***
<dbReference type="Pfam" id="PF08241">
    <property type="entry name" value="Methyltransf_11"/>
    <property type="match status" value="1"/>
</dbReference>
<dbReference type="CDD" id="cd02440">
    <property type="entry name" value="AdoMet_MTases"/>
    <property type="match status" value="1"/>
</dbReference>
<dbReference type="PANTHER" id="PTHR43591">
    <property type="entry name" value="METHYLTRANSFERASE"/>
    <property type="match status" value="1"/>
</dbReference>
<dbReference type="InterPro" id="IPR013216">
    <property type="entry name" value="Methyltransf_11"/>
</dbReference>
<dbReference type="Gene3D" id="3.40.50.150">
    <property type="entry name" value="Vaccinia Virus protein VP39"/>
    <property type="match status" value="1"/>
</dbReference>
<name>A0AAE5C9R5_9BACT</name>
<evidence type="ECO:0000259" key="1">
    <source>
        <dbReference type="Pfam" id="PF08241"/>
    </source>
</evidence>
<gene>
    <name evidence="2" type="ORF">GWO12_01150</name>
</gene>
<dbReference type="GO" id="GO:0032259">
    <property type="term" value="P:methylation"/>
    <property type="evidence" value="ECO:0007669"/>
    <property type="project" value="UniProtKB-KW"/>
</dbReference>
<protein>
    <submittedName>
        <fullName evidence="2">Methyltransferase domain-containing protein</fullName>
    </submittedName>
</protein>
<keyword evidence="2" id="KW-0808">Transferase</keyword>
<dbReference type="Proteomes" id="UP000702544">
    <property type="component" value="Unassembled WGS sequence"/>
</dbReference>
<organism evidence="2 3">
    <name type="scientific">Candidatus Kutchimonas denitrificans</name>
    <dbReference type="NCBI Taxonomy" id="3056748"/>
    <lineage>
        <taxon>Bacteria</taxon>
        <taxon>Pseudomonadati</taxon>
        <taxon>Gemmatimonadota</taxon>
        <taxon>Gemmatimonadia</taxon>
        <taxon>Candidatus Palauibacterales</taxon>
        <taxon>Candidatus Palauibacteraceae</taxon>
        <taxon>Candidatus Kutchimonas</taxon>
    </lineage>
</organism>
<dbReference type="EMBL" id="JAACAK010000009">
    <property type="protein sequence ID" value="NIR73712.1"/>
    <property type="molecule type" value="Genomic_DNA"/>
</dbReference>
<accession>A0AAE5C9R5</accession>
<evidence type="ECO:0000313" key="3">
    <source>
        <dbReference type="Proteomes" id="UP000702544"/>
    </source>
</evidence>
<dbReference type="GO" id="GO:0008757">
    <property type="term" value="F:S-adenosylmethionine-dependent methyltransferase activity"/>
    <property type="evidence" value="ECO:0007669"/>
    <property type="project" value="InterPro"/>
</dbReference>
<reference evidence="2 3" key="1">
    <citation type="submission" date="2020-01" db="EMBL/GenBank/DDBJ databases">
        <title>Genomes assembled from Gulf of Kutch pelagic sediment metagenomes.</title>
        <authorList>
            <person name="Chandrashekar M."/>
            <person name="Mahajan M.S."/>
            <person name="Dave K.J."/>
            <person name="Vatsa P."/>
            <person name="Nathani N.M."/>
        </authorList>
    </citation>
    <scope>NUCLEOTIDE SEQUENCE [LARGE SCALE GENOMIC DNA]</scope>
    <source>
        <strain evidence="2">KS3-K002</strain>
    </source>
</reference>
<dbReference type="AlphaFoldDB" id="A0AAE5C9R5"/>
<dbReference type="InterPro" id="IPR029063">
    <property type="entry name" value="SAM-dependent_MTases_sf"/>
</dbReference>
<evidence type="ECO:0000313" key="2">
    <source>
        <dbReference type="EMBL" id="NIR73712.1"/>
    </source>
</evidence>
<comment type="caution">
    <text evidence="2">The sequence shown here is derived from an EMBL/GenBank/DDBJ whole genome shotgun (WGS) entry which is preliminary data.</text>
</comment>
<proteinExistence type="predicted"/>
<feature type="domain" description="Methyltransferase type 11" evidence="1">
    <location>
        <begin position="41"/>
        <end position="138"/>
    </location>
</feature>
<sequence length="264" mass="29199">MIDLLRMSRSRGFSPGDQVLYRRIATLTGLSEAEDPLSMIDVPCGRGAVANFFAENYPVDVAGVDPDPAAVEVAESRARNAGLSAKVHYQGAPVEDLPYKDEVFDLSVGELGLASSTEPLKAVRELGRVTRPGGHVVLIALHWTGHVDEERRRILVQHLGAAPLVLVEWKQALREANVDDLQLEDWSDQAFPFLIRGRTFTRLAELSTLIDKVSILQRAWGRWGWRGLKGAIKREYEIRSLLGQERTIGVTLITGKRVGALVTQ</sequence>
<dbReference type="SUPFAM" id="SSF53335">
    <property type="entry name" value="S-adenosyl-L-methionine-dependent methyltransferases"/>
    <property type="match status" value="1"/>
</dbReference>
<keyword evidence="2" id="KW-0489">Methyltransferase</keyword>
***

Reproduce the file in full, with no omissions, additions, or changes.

<dbReference type="Pfam" id="PF08241">
    <property type="entry name" value="Methyltransf_11"/>
    <property type="match status" value="1"/>
</dbReference>
<dbReference type="CDD" id="cd02440">
    <property type="entry name" value="AdoMet_MTases"/>
    <property type="match status" value="1"/>
</dbReference>
<dbReference type="PANTHER" id="PTHR43591">
    <property type="entry name" value="METHYLTRANSFERASE"/>
    <property type="match status" value="1"/>
</dbReference>
<dbReference type="InterPro" id="IPR013216">
    <property type="entry name" value="Methyltransf_11"/>
</dbReference>
<dbReference type="Gene3D" id="3.40.50.150">
    <property type="entry name" value="Vaccinia Virus protein VP39"/>
    <property type="match status" value="1"/>
</dbReference>
<name>A0AAE5C9R5_9BACT</name>
<evidence type="ECO:0000259" key="1">
    <source>
        <dbReference type="Pfam" id="PF08241"/>
    </source>
</evidence>
<gene>
    <name evidence="2" type="ORF">GWO12_01150</name>
</gene>
<dbReference type="GO" id="GO:0032259">
    <property type="term" value="P:methylation"/>
    <property type="evidence" value="ECO:0007669"/>
    <property type="project" value="UniProtKB-KW"/>
</dbReference>
<protein>
    <submittedName>
        <fullName evidence="2">Methyltransferase domain-containing protein</fullName>
    </submittedName>
</protein>
<keyword evidence="2" id="KW-0808">Transferase</keyword>
<dbReference type="Proteomes" id="UP000702544">
    <property type="component" value="Unassembled WGS sequence"/>
</dbReference>
<organism evidence="2 3">
    <name type="scientific">Candidatus Kutchimonas denitrificans</name>
    <dbReference type="NCBI Taxonomy" id="3056748"/>
    <lineage>
        <taxon>Bacteria</taxon>
        <taxon>Pseudomonadati</taxon>
        <taxon>Gemmatimonadota</taxon>
        <taxon>Gemmatimonadia</taxon>
        <taxon>Candidatus Palauibacterales</taxon>
        <taxon>Candidatus Palauibacteraceae</taxon>
        <taxon>Candidatus Kutchimonas</taxon>
    </lineage>
</organism>
<dbReference type="EMBL" id="JAACAK010000009">
    <property type="protein sequence ID" value="NIR73712.1"/>
    <property type="molecule type" value="Genomic_DNA"/>
</dbReference>
<accession>A0AAE5C9R5</accession>
<evidence type="ECO:0000313" key="3">
    <source>
        <dbReference type="Proteomes" id="UP000702544"/>
    </source>
</evidence>
<dbReference type="GO" id="GO:0008757">
    <property type="term" value="F:S-adenosylmethionine-dependent methyltransferase activity"/>
    <property type="evidence" value="ECO:0007669"/>
    <property type="project" value="InterPro"/>
</dbReference>
<reference evidence="2 3" key="1">
    <citation type="submission" date="2020-01" db="EMBL/GenBank/DDBJ databases">
        <title>Genomes assembled from Gulf of Kutch pelagic sediment metagenomes.</title>
        <authorList>
            <person name="Chandrashekar M."/>
            <person name="Mahajan M.S."/>
            <person name="Dave K.J."/>
            <person name="Vatsa P."/>
            <person name="Nathani N.M."/>
        </authorList>
    </citation>
    <scope>NUCLEOTIDE SEQUENCE [LARGE SCALE GENOMIC DNA]</scope>
    <source>
        <strain evidence="2">KS3-K002</strain>
    </source>
</reference>
<dbReference type="AlphaFoldDB" id="A0AAE5C9R5"/>
<dbReference type="InterPro" id="IPR029063">
    <property type="entry name" value="SAM-dependent_MTases_sf"/>
</dbReference>
<evidence type="ECO:0000313" key="2">
    <source>
        <dbReference type="EMBL" id="NIR73712.1"/>
    </source>
</evidence>
<comment type="caution">
    <text evidence="2">The sequence shown here is derived from an EMBL/GenBank/DDBJ whole genome shotgun (WGS) entry which is preliminary data.</text>
</comment>
<proteinExistence type="predicted"/>
<feature type="domain" description="Methyltransferase type 11" evidence="1">
    <location>
        <begin position="41"/>
        <end position="138"/>
    </location>
</feature>
<sequence length="264" mass="29199">MIDLLRMSRSRGFSPGDQVLYRRIATLTGLSEAEDPLSMIDVPCGRGAVANFFAENYPVDVAGVDPDPAAVEVAESRARNAGLSAKVHYQGAPVEDLPYKDEVFDLSVGELGLASSTEPLKAVRELGRVTRPGGHVVLIALHWTGHVDEERRRILVQHLGAAPLVLVEWKQALREANVDDLQLEDWSDQAFPFLIRGRTFTRLAELSTLIDKVSILQRAWGRWGWRGLKGAIKREYEIRSLLGQERTIGVTLITGKRVGALVTQ</sequence>
<dbReference type="SUPFAM" id="SSF53335">
    <property type="entry name" value="S-adenosyl-L-methionine-dependent methyltransferases"/>
    <property type="match status" value="1"/>
</dbReference>
<keyword evidence="2" id="KW-0489">Methyltransferase</keyword>